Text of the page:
Can safeguarding be integral to Christian mission?


Safeguarding in the church has become a high-profile and contentious issue. On the one hand, all agree that our churches must be experienced as safe places, and that the failures of the past must be addressed. On the other, the experience of many is that safeguarding administration has grown exponentially, and it is in danger of becoming a bureaucratic nightmare that does not deliver what is intended.

So can safeguarding actually been seen as something positive, an integral part to our mission? The latest Grove booklet in the Mission and Evangelism series, Safeguarding as Mission, addresses this head on, and is written by Justin Humphreys of Thirty-One Eight, a highly respected organisation in this area.

Justin begins by addressing the challenge head on:


Safeguarding has become a familiar term within most church-based settings in recent times. Its prominence (indeed existence) within the consciousness of churchgoers, workers and leaders alike may give rise to a range of re- sponses, not all of which will be positive. Safeguarding, for many, represents a government-led, bureaucratic, tick-box process that has little place in the church. For others, it represents a series of hurdles to effective ministry and mission. Yet, for others, safeguarding principles and practice are enablers and a good-sense guide for interacting with others.

It is this last perspective that this booklet seeks to address by encouraging the reader to explore the biblical imperative for creating and maintaining safer places and to reframe safeguarding as an integral element to our missional purpose as Christians. We will do this through exploring several encounters that different individuals had with Jesus throughout the New Testament and drawing learning points from how his posture, attitude and behaviour shaped those interactions and created safe environments throughout his mission. From these, we will draw conclusions regarding how this learning should help us to shape and potentially reframe our own thinking and practice.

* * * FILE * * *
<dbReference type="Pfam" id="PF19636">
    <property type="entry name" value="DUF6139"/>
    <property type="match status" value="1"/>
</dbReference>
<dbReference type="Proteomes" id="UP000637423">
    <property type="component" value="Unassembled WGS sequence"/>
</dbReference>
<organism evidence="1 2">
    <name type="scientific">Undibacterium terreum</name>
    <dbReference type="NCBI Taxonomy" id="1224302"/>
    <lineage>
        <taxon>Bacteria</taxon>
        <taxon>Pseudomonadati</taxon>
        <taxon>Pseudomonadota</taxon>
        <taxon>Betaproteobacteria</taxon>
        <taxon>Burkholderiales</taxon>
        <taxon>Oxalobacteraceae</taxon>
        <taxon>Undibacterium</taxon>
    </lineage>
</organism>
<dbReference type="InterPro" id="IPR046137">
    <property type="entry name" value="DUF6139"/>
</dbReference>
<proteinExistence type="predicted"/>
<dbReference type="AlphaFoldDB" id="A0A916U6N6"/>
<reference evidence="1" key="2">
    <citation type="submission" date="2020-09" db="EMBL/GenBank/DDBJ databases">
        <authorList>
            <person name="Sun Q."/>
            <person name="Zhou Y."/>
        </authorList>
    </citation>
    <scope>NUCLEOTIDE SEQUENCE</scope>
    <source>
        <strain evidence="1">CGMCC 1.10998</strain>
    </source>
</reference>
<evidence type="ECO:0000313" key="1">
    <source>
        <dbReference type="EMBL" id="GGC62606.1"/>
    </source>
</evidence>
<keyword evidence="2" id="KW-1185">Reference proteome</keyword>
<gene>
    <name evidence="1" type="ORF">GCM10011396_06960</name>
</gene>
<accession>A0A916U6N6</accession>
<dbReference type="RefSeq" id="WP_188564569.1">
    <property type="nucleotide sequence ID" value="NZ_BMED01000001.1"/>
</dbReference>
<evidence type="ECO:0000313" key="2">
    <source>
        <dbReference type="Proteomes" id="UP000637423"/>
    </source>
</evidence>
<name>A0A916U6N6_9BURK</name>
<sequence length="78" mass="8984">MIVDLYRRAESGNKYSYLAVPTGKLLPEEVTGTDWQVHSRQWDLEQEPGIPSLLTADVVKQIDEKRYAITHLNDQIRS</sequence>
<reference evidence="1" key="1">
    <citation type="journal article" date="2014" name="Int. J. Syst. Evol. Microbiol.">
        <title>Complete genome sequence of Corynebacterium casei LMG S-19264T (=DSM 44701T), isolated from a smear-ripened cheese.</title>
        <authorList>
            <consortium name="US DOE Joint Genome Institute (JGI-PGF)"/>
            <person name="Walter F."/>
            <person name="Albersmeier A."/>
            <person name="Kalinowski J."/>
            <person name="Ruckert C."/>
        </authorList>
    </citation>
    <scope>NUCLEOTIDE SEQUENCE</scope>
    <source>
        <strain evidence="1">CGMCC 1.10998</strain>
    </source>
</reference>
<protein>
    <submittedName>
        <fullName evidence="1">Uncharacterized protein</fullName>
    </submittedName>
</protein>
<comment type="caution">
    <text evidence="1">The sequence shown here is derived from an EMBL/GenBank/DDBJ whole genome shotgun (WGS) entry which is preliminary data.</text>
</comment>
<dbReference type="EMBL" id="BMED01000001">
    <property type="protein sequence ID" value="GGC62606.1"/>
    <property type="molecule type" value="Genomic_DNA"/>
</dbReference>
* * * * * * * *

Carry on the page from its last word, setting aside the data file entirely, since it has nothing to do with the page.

It is important to make a clear distinction early in this booklet; it is proposed that a shift might be required that leads us towards considering safeguarding as something we are all called to as we seek to follow the example of Jesus. Therefore, this booklet is about safeguarding as mission rather than safeguarding in mission. That may be a paradigm shift for many…

The challenge may be to us all to begin thinking of this in a new or different way. Maybe the language of safeguarding is not always the most helpful or transferrable into our church contexts. Maybe the way it is sometimes practised does not always achieve the positive ends it is intended to. Despite this, maybe some questions remain about why this is important. Do we practice safeguarding because the government or the law tells us we should? Do we undertake the relevant training because our local church leader tells us we cannot serve on team without it? Do we comply with the requests to have our criminal records checked for fear of upsetting our safeguarding lead? Or do we thoughtfully consider the way we create safer places for all because we truly believe, before all these other reasons, that we have a biblical mandate to do so?